Book: Working Effectively with Indigenous Peoples®, 4th Edition
by Bob Joseph and Cynthia F. Joseph
At Indigenous Corporate Training Inc. our mission is to support people in their Indigenous relations endeavours. We help individuals and organizations work effectively with Indigenous Peoples including Indian, Inuit and Métis Peoples.
In this short video, Bob Joseph provides some of the content from the book in a presentation at the Vancouver Board of Trade.
Working Effectively with Indigenous Peoples® 4th edition expands upon the previous editions with additional content, insight, our trademarked RESPECT training model, and suggestions on what one should do and what one should avoid doing when communicating and working with Indigenous Peoples. As subject matter experts with over 20 years of experience we literally "wrote the book" on how to work effectively with Indigenous Peoples. Over 14,000 people purchased copies of the 3rd edition and we have received feedback that ranges from, "an easy read" to "it’s very helpful", to "I lent my copy out and it didn’t come back so I’m ordering another copy."
Having recently completed training with Indigenous Corporate Training, I’m pleased to see the materials and supporting information book updated to address the evolving nature of relationships, modern treaties, the evolving legal climate, and shifts in engagement and consultation activities when working with First Nations. Having taken this course years ago, the new material is valuable in understanding the evolution of First Nations’ application of rights and title cases across Canada’s legal system.
In just some of its pages you will learn:
- about Indigenous history from a scientific and cultural perspective
- about Aboriginal rights and Aboriginal title
- about terminology including: First Nation, Indian, Aboriginal Peoples, Native, Metis, Indigenous Peoples, Inuit
- Free, Prior and Informed Consent and whether that creates a veto for Indigenous Peoples
- proven techniques for learning how to pronounce the names of communities
- 27 things to do and 21 things not to do when working with Indigenous Peoples
- 6 colloquialisms to avoid in your communications
- 2 terms you should never use in work
- insights for determining if gifts are expected and what to bring
- a key cultural consideration to keep in mind when working with societies
- one key question you should always ask when meeting Indigenous Peoples
- 2 different ways to do protocol depending on who you are working with
Our goal with our courses, and this book, has always been to increase readers’ Indigenous awareness and cross cultural understanding, provide context, and give readers some practical hints, tips and suggestions that can be applied everywhere.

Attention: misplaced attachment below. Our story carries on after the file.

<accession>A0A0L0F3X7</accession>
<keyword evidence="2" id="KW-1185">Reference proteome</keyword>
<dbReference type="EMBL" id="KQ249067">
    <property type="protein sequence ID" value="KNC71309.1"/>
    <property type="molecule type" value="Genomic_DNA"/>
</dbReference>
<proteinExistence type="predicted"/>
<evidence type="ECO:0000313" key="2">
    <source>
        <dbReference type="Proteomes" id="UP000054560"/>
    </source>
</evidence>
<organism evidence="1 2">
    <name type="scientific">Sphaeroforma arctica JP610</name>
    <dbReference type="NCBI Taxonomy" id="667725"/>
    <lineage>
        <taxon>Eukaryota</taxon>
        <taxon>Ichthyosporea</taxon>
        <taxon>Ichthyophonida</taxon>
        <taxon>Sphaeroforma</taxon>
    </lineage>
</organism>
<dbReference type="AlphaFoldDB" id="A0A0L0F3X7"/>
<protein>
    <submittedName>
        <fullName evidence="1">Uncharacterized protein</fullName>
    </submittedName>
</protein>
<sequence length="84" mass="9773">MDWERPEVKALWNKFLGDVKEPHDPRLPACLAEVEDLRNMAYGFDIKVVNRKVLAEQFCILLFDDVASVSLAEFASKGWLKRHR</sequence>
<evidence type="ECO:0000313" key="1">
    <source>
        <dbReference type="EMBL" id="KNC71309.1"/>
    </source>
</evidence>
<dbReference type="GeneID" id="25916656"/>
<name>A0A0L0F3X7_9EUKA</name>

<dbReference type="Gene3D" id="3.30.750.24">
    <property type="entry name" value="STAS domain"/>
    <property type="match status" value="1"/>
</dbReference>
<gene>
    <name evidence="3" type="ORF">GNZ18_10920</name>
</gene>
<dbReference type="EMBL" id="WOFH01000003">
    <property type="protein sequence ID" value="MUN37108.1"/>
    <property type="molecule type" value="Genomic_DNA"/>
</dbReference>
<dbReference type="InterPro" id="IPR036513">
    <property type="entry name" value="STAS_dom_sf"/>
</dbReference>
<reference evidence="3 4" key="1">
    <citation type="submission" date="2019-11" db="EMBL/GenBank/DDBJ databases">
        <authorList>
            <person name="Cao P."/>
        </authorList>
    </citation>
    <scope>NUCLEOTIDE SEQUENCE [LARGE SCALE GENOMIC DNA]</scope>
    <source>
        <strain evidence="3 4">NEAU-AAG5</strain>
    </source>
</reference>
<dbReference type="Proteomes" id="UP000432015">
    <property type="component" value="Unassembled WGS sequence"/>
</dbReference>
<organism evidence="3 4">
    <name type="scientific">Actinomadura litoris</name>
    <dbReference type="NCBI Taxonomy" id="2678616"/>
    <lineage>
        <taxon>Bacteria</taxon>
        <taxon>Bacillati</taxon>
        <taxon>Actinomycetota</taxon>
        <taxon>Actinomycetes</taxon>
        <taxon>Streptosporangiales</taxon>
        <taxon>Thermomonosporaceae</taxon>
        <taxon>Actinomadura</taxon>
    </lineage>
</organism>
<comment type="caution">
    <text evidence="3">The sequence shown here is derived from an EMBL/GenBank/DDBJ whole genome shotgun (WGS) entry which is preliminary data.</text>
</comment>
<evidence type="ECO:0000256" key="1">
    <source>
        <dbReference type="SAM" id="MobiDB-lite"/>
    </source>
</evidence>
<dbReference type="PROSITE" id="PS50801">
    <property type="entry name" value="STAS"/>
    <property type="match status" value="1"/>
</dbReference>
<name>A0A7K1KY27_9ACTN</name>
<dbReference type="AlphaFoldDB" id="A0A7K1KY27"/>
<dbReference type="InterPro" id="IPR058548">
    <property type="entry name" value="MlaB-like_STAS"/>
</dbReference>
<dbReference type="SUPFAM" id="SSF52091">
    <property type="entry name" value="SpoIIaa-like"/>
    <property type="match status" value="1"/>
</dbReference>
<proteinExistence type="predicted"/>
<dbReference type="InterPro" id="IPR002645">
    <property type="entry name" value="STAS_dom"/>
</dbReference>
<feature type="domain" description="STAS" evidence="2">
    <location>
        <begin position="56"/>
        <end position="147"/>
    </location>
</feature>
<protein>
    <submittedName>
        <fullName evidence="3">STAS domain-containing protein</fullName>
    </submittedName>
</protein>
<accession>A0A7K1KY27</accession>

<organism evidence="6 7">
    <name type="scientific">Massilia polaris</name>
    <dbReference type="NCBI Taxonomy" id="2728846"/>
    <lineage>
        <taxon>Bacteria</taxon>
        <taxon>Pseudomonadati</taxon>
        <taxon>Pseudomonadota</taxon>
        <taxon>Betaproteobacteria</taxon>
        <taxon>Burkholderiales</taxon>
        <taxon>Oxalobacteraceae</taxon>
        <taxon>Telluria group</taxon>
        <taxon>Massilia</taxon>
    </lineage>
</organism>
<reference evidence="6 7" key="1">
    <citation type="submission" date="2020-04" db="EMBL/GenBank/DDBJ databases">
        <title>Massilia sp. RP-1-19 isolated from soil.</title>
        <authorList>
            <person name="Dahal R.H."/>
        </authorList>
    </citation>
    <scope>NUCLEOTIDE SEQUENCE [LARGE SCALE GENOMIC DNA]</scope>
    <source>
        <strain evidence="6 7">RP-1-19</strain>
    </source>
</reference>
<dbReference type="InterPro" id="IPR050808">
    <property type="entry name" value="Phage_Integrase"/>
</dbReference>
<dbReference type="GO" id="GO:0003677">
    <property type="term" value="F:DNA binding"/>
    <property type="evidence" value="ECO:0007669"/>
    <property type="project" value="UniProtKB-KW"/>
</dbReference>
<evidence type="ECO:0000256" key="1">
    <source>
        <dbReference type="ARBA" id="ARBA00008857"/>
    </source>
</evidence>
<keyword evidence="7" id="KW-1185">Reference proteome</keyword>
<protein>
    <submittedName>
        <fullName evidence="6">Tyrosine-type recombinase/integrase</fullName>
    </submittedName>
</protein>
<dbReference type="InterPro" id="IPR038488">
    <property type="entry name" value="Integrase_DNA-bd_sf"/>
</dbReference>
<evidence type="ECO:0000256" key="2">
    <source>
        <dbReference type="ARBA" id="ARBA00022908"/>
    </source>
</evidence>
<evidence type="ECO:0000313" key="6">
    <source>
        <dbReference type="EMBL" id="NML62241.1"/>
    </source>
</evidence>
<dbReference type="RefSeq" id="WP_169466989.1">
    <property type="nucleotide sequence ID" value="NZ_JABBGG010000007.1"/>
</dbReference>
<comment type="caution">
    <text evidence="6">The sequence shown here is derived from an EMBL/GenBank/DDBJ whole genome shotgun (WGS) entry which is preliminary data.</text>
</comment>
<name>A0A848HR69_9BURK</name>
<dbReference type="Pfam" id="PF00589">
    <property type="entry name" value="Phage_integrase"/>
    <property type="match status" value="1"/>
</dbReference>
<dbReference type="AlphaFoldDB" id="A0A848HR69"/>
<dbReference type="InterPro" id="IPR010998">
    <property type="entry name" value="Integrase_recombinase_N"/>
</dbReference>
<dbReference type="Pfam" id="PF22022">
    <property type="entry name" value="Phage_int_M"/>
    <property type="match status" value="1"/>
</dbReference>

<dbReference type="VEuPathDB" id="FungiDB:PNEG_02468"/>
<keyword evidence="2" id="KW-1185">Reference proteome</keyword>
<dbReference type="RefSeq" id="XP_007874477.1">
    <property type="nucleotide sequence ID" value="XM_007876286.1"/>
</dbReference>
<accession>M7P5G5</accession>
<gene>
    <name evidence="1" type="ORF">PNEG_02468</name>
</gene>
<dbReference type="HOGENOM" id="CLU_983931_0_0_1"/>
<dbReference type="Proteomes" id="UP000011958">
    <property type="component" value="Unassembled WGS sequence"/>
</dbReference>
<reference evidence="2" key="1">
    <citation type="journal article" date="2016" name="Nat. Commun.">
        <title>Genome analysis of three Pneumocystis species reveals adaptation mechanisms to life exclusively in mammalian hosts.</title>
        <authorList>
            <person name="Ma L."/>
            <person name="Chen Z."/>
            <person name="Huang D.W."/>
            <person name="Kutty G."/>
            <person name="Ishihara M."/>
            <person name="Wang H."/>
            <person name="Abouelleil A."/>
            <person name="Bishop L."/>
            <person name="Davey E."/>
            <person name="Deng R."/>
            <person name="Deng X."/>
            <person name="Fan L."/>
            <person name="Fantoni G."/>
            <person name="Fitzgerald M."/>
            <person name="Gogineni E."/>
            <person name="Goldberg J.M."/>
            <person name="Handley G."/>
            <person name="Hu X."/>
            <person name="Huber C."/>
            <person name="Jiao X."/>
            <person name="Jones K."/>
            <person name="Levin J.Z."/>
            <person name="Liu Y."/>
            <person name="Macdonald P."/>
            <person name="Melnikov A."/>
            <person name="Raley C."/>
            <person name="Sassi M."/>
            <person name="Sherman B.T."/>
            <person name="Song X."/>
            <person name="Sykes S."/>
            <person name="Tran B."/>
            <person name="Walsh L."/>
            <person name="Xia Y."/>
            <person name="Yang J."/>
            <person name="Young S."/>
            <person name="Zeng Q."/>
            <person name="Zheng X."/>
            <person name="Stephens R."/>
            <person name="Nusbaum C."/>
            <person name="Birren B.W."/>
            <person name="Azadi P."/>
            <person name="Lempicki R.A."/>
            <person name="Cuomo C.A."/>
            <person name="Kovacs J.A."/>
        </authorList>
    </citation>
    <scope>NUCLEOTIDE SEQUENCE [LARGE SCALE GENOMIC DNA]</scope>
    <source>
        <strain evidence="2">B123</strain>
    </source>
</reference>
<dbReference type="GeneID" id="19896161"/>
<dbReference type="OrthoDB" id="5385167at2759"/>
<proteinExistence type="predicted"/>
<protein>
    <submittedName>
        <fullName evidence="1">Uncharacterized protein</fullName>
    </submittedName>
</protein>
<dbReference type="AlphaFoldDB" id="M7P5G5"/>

Bob Joseph, the founder of Indigenous Corporate Training Inc. and primary author, has provided training on Indigenous relations for over 20 years and has assisted thousands of individuals and organizations in their endeavour to develop positive, respectful and sustainable Indigenous relations. His Canadian clients include all levels of government, Fortune 500 companies, financial institutions, including the World Bank, small and medium sized corporate enterprises, and Indigenous Peoples. He has worked internationally for clients in the United States, Guatemala, Peru, and New Caledonia in the South Pacific. In 2006, Bob facilitated a worldwide Indigenous Peoples’ roundtable in Switzerland which included participants from the United Nations, Australia, New Zealand, North, Central and South America, Africa, and the Philippines.
Bob has worked as an associate professor at Royal Roads University in their Indigenous Relations program. In addition, he is routinely a guest lecturer at other academic institutions. He has an educational background in Business Administration and International Trade, and is a certified Master Trainer who in May of 2001 was profiled in an annual feature called, “Training: the New Guard 2001” by the American Society of Training and Development (ASTD) in their prestigious Magazine, “T + D”. Bob was one of nine trainers selected for the feature from over 70,000 members who come from more than 100 countries and 15,000 organizations.
Bob is an Indigenous person, or more specifically, a status Indian, and is a member of the Gwawaenuk Nation. The Gwawaenuk is one of the many Kwakwaka’wakw tribes located between Comox and Port Hardy on Vancouver Island and the adjacent mainland of British Columbia. He is an initiated member of the Hamatsa Society and the son of a hereditary chief who will one day, in accordance with strict cultural laws, become a hereditary chief.
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